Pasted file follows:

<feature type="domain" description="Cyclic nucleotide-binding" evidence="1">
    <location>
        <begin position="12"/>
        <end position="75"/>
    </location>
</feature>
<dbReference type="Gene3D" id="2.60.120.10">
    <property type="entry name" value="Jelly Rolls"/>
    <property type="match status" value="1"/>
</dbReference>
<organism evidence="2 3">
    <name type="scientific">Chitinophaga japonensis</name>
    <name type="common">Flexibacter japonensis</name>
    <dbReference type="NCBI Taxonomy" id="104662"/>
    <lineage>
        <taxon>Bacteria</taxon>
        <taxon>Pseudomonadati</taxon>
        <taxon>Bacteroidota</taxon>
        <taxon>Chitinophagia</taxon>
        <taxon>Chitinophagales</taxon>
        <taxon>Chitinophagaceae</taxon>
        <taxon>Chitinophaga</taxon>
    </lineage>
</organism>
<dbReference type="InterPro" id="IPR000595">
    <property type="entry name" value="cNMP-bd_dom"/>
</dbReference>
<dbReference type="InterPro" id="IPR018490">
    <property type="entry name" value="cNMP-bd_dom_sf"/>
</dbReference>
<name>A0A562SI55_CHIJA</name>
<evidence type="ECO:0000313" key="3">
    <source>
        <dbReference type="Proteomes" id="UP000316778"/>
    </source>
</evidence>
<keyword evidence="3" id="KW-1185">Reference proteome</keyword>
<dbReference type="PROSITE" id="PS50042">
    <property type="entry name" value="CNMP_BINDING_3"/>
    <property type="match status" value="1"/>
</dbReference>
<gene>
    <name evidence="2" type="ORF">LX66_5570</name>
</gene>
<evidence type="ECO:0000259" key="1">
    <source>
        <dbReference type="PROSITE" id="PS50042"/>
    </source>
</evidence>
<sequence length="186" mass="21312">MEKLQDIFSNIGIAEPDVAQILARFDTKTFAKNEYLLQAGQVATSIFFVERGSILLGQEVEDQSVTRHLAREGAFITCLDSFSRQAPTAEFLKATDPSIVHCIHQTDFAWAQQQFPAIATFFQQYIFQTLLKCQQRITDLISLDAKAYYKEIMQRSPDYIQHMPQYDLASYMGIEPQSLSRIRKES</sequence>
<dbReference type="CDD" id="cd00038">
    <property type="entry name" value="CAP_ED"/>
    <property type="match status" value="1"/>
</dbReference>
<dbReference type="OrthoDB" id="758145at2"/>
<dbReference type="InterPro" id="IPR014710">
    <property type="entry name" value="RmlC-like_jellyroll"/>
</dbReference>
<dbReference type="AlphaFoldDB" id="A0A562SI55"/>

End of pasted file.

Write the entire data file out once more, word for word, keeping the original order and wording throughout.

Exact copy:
<feature type="domain" description="Cyclic nucleotide-binding" evidence="1">
    <location>
        <begin position="12"/>
        <end position="75"/>
    </location>
</feature>
<dbReference type="Gene3D" id="2.60.120.10">
    <property type="entry name" value="Jelly Rolls"/>
    <property type="match status" value="1"/>
</dbReference>
<organism evidence="2 3">
    <name type="scientific">Chitinophaga japonensis</name>
    <name type="common">Flexibacter japonensis</name>
    <dbReference type="NCBI Taxonomy" id="104662"/>
    <lineage>
        <taxon>Bacteria</taxon>
        <taxon>Pseudomonadati</taxon>
        <taxon>Bacteroidota</taxon>
        <taxon>Chitinophagia</taxon>
        <taxon>Chitinophagales</taxon>
        <taxon>Chitinophagaceae</taxon>
        <taxon>Chitinophaga</taxon>
    </lineage>
</organism>
<dbReference type="InterPro" id="IPR000595">
    <property type="entry name" value="cNMP-bd_dom"/>
</dbReference>
<dbReference type="InterPro" id="IPR018490">
    <property type="entry name" value="cNMP-bd_dom_sf"/>
</dbReference>
<name>A0A562SI55_CHIJA</name>
<evidence type="ECO:0000313" key="3">
    <source>
        <dbReference type="Proteomes" id="UP000316778"/>
    </source>
</evidence>
<keyword evidence="3" id="KW-1185">Reference proteome</keyword>
<dbReference type="PROSITE" id="PS50042">
    <property type="entry name" value="CNMP_BINDING_3"/>
    <property type="match status" value="1"/>
</dbReference>
<gene>
    <name evidence="2" type="ORF">LX66_5570</name>
</gene>
<evidence type="ECO:0000259" key="1">
    <source>
        <dbReference type="PROSITE" id="PS50042"/>
    </source>
</evidence>
<sequence length="186" mass="21312">MEKLQDIFSNIGIAEPDVAQILARFDTKTFAKNEYLLQAGQVATSIFFVERGSILLGQEVEDQSVTRHLAREGAFITCLDSFSRQAPTAEFLKATDPSIVHCIHQTDFAWAQQQFPAIATFFQQYIFQTLLKCQQRITDLISLDAKAYYKEIMQRSPDYIQHMPQYDLASYMGIEPQSLSRIRKES</sequence>
<dbReference type="CDD" id="cd00038">
    <property type="entry name" value="CAP_ED"/>
    <property type="match status" value="1"/>
</dbReference>
<dbReference type="OrthoDB" id="758145at2"/>
<dbReference type="InterPro" id="IPR014710">
    <property type="entry name" value="RmlC-like_jellyroll"/>
</dbReference>
<dbReference type="AlphaFoldDB" id="A0A562SI55"/>